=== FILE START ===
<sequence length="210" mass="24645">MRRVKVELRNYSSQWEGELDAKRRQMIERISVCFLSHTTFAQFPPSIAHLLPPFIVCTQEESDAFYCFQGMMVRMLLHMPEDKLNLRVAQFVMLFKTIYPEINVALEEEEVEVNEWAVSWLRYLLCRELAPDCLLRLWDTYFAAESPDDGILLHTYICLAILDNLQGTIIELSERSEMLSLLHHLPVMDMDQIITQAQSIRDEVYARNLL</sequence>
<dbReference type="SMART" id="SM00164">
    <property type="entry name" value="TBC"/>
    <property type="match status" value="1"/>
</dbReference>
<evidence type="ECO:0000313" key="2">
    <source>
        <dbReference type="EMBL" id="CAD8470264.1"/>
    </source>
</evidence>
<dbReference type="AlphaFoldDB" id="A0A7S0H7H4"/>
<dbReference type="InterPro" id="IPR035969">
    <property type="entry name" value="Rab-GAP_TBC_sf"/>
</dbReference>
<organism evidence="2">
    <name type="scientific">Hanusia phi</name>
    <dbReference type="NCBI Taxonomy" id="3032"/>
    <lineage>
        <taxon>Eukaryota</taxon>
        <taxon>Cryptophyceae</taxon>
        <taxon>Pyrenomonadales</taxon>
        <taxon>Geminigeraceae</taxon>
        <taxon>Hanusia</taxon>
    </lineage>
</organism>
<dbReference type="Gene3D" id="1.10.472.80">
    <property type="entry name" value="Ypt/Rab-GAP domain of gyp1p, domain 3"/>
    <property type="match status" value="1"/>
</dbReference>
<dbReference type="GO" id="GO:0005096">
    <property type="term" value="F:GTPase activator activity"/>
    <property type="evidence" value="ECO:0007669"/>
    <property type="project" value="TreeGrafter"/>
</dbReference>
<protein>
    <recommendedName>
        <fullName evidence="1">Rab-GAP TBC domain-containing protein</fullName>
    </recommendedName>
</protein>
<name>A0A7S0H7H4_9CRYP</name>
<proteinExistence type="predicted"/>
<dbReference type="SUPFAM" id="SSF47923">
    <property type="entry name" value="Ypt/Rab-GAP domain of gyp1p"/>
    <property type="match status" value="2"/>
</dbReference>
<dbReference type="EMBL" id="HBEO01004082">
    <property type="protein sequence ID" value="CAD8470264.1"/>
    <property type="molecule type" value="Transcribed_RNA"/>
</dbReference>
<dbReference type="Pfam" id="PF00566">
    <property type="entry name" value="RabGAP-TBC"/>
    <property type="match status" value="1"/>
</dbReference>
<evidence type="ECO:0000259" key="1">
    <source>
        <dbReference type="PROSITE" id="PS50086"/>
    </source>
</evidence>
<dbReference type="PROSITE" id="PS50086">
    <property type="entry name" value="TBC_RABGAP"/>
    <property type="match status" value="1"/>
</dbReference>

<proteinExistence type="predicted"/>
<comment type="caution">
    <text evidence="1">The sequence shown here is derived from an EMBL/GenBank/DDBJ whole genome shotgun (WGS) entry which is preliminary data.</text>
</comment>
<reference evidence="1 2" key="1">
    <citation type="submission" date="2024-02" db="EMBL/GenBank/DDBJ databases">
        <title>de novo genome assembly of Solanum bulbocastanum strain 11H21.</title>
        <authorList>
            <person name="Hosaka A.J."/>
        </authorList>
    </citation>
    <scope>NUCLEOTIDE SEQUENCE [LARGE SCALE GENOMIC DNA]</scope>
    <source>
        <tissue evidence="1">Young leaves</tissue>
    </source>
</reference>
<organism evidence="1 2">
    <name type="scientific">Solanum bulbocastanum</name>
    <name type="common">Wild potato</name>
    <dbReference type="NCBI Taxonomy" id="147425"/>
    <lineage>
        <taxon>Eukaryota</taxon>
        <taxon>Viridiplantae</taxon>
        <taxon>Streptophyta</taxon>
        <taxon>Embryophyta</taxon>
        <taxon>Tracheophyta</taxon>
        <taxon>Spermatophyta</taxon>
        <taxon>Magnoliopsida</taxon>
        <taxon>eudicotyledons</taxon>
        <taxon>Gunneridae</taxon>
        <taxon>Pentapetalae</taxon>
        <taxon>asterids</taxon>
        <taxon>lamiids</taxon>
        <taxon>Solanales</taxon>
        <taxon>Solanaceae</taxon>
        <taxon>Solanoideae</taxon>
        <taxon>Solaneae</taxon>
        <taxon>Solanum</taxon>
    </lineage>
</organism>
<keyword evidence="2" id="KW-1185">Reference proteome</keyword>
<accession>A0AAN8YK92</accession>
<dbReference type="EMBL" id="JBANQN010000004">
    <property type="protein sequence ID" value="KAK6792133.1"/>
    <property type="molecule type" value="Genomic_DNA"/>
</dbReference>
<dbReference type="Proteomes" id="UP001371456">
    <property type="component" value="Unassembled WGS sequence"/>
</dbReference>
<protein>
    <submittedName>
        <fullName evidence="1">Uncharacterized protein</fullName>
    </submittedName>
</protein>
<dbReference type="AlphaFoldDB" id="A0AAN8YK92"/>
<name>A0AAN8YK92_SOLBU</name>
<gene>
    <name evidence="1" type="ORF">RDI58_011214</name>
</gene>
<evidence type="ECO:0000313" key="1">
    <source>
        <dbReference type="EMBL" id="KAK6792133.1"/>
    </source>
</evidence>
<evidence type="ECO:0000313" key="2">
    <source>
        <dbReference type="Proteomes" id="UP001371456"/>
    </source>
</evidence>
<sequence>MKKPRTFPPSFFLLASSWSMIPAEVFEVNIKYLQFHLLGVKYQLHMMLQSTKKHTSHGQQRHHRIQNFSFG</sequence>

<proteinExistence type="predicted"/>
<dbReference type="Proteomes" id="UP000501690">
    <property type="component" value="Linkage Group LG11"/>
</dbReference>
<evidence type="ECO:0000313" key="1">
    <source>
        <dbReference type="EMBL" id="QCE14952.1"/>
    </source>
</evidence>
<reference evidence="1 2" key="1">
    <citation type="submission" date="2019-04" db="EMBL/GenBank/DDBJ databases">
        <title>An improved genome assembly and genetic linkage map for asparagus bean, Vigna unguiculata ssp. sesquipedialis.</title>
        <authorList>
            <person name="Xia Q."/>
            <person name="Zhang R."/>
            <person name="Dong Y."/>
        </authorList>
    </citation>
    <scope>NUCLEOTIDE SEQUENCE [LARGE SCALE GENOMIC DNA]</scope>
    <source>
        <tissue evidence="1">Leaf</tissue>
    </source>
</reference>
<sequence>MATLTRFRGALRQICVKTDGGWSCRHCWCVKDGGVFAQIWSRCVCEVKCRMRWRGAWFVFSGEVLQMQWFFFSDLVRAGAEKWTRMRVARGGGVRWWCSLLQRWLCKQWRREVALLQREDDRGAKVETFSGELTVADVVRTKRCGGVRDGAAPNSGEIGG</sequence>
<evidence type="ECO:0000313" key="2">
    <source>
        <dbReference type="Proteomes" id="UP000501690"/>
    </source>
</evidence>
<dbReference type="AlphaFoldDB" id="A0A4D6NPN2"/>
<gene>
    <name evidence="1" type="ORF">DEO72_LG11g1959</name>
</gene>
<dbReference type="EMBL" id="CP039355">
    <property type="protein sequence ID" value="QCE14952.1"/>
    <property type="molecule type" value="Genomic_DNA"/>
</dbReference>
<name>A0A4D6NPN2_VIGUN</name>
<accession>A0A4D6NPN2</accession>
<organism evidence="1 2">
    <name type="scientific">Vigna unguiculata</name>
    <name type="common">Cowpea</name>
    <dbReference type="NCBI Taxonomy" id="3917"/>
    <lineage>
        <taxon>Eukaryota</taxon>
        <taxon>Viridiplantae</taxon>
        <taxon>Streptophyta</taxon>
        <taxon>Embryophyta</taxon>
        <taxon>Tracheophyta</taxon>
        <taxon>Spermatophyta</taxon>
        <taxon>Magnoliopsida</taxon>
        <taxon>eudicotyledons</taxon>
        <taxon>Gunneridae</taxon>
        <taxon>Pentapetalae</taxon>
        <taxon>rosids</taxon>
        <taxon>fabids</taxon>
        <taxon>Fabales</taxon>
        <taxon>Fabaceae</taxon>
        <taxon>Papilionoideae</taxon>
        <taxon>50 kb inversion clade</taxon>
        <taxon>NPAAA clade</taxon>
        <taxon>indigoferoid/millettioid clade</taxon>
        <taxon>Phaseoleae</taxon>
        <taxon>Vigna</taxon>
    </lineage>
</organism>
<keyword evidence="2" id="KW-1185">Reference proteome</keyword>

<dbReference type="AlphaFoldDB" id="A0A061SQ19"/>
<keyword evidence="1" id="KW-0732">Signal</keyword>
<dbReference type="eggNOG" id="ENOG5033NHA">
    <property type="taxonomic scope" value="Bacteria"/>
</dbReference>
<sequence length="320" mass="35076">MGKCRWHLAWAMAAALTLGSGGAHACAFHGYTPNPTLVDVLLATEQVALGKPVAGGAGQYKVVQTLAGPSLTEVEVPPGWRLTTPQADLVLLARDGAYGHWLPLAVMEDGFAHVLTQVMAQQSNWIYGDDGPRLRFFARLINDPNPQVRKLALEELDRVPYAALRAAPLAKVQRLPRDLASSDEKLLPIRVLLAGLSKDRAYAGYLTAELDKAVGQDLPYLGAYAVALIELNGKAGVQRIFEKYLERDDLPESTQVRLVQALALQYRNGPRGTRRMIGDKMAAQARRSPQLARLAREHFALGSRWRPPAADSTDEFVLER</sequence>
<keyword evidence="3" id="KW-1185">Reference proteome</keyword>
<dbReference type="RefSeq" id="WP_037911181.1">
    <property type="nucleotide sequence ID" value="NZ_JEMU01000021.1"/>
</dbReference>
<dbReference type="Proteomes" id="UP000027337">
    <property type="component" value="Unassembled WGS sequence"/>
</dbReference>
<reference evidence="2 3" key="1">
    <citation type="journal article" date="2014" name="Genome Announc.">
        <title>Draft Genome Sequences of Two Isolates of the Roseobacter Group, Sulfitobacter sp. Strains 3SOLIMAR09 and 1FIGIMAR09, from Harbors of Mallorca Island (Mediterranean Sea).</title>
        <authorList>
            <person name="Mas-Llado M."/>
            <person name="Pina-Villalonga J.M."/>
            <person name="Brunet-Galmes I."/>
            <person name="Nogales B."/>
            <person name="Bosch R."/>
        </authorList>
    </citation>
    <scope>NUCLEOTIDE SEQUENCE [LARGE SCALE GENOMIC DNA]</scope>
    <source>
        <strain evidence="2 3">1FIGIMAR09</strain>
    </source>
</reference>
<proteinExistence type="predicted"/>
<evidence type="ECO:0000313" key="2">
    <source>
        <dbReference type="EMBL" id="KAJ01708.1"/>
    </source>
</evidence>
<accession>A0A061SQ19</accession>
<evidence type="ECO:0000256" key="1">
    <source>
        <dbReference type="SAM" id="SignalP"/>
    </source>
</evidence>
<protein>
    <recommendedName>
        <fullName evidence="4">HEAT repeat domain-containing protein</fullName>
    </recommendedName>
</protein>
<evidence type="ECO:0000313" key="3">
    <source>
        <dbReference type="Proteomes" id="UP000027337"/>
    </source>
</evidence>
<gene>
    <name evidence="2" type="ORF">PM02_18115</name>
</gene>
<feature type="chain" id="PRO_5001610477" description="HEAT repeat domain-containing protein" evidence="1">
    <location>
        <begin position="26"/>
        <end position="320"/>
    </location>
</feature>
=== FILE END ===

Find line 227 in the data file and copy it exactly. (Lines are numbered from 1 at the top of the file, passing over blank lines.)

    </source>